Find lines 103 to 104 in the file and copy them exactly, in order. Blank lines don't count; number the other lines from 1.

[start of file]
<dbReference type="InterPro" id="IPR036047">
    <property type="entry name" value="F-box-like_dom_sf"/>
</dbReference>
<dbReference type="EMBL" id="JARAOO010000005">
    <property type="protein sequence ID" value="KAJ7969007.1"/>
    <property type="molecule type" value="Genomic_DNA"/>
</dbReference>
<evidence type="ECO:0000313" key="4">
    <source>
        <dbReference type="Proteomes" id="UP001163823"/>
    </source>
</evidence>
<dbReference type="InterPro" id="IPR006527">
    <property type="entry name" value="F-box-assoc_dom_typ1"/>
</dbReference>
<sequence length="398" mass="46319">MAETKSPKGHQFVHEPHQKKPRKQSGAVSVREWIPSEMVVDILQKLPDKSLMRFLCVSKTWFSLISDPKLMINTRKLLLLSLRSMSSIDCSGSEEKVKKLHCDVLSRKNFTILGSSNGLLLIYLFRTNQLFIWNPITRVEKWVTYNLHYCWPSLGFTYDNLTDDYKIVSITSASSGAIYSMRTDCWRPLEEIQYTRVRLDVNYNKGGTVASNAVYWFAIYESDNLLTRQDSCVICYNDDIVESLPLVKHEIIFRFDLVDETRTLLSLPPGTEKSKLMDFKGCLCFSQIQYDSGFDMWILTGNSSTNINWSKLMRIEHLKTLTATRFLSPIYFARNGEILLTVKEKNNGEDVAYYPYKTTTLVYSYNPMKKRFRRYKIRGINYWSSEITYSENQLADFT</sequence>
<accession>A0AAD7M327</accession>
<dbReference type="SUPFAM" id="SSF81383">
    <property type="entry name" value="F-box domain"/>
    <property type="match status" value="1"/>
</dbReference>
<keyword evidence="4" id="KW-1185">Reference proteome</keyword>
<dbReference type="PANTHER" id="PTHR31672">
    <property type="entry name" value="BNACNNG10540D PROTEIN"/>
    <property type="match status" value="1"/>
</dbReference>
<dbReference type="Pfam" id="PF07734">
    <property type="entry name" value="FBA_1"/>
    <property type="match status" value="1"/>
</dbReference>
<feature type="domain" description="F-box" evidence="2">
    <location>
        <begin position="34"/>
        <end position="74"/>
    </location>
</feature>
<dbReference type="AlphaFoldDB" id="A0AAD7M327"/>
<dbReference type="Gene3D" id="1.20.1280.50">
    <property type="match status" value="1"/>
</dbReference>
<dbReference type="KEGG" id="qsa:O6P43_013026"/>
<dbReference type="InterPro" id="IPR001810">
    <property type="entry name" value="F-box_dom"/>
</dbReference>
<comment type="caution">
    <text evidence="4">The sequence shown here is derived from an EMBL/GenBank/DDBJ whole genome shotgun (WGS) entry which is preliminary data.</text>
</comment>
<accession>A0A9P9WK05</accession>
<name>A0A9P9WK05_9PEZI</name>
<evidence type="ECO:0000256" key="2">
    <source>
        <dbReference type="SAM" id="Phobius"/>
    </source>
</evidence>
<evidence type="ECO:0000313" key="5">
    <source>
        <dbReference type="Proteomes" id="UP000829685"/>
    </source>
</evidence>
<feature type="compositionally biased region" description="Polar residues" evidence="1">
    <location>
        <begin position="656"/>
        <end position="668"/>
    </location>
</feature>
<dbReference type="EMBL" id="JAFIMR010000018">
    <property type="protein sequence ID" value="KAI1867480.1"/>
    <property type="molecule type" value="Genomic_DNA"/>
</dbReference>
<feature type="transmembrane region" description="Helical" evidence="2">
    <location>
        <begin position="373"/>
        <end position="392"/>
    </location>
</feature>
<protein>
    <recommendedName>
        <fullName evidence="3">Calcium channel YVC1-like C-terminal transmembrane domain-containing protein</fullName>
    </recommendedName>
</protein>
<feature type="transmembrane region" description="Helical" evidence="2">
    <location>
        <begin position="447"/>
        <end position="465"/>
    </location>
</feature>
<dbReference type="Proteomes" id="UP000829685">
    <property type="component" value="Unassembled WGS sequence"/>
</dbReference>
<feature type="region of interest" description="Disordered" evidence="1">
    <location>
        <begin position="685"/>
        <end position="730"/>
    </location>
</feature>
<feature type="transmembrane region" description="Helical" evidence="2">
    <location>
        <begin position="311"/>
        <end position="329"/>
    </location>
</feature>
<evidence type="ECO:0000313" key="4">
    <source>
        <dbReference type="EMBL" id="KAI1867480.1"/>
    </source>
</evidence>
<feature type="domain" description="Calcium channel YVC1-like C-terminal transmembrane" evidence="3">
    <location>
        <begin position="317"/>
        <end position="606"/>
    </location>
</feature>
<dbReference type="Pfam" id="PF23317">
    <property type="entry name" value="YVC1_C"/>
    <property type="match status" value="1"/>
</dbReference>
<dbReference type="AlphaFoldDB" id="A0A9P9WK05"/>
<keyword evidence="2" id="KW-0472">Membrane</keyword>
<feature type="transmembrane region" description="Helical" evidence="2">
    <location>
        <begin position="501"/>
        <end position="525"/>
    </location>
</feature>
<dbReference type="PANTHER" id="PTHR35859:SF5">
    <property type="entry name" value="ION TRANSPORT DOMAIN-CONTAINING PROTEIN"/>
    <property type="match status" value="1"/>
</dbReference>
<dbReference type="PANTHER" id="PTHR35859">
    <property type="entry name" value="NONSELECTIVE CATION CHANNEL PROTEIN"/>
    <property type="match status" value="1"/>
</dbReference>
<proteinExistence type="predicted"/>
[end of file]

    <source>
        <dbReference type="EMBL" id="KAI1867480.1"/>